Gray Encrusting Compound Tunicate

Gray Encrusting Compound Tunicate

Scientific Name: Diplosoma listerianum

This is a common encrusting compound tunicate that is commonly found along docks in the Pacific Northwest.  Similar to other tunicates it grows on rocks, barnacles, bivalves, as well as the exoskeleton of a number of crab species.  Though it may appear like a gray goo covering kelp that is growing along docks, it can be quite beautiful when viewed under a dissecting microscope.


Photos and Video by Noah Elkink

References

Lamb, Andrew, and Bernard P. Hanby. Marine Life of the Pacific Northwest: a Photographic Encyclopedia of Invertebrates, Seaweeds and Selected Fishes. Madeira Park, BC, Harbour Publ., 2009.

Transparent Tunicate

Transparent Tunicate

Scientific Name: Corella inflata

This is one of the most transparent tunicates found on the Pacific Coast from Alaska to Southern California.  Water enters the top of the tunicate at the incurrent siphon where it is filtered by the gill slits of the pharynx.  The food is then taken into the mouth and stomach.  The waste material is then expelled through rectum and anus in the atrium and passes out the excurrent siphon.  It is this waste material in the rectum that is most easily seen within the tunicate.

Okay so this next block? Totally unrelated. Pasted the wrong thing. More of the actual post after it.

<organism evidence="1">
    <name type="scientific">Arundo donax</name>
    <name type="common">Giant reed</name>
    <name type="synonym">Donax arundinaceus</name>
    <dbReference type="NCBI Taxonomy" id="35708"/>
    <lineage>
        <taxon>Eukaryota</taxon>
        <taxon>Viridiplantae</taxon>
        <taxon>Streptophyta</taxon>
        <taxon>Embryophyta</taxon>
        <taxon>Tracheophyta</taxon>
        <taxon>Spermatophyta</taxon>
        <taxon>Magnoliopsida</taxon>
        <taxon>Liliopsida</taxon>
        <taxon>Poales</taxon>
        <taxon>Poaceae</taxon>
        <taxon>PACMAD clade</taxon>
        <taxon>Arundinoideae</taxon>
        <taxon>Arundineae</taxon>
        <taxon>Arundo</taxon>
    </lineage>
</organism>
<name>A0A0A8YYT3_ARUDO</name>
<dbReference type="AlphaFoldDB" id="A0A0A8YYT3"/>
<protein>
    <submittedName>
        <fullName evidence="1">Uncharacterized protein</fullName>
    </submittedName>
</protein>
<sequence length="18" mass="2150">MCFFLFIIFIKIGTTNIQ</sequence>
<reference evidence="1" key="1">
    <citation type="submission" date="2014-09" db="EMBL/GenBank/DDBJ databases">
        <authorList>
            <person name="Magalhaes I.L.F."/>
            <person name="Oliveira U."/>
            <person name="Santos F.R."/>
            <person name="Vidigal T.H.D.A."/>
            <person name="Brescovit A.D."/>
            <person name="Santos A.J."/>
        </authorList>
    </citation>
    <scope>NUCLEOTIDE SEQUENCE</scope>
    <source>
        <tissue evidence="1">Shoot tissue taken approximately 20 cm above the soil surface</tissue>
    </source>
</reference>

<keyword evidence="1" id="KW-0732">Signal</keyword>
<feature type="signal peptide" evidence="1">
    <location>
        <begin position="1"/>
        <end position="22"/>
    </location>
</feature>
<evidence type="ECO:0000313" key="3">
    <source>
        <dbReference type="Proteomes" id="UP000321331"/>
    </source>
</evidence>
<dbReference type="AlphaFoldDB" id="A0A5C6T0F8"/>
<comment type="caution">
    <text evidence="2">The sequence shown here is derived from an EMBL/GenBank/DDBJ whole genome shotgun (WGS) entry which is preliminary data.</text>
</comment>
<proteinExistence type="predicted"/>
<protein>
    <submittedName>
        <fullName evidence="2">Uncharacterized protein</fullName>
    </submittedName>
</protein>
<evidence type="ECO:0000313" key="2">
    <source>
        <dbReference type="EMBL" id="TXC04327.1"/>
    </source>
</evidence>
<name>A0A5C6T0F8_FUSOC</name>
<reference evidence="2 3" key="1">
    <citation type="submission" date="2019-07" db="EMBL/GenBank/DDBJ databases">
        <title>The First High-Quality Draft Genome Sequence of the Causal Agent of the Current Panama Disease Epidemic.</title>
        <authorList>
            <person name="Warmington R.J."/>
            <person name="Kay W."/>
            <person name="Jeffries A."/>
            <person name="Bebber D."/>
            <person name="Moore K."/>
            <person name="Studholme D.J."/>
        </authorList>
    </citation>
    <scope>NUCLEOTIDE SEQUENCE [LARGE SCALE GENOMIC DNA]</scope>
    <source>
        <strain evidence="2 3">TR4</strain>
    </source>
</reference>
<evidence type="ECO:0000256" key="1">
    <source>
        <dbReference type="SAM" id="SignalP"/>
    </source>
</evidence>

Corella inflata is often confused with the similar species Corella willmerianaC. inflata has a shorter rectum as well as a larger “inflated” atrial chamber in comparison to C. willmeriana (Cathy Carolsfeld and Henry Choong, personal communication, Nov. 7, 2017).

References

Lamb, Andrew, and Bernard P. Hanby. Marine Life of the Pacific Northwest: a Photographic Encyclopedia of Invertebrates, Seaweeds and Selected Fishes. Madeira Park, BC, Harbour Publ., 2009.

Mushroom Compound Tunicate

The Mushroom Compound Tunicate

Author: Pauline Ewoldt

Scientific Name: Distaplia occidentalis


The Mushroom Compound Tunicate or also known as Distaplia occidentalis is distributed in the Northeast Pacific from Alaska to southern California.  The species is common on intertidal rocks and in protected environments.  It’s found from intertidal to 20m depths. The colonial tunicate forms colonies of multiple club- or mushroom-shaped masses or stalked mounds. Its colour is variable from pale orange to purple, grey, yellow or cream. The zooids are circularly arranged or in an oval systems. They are colored white to pale grey. Each zooid has 4 rows of stigmata and the body is divided into two parts: thorax and abdomen.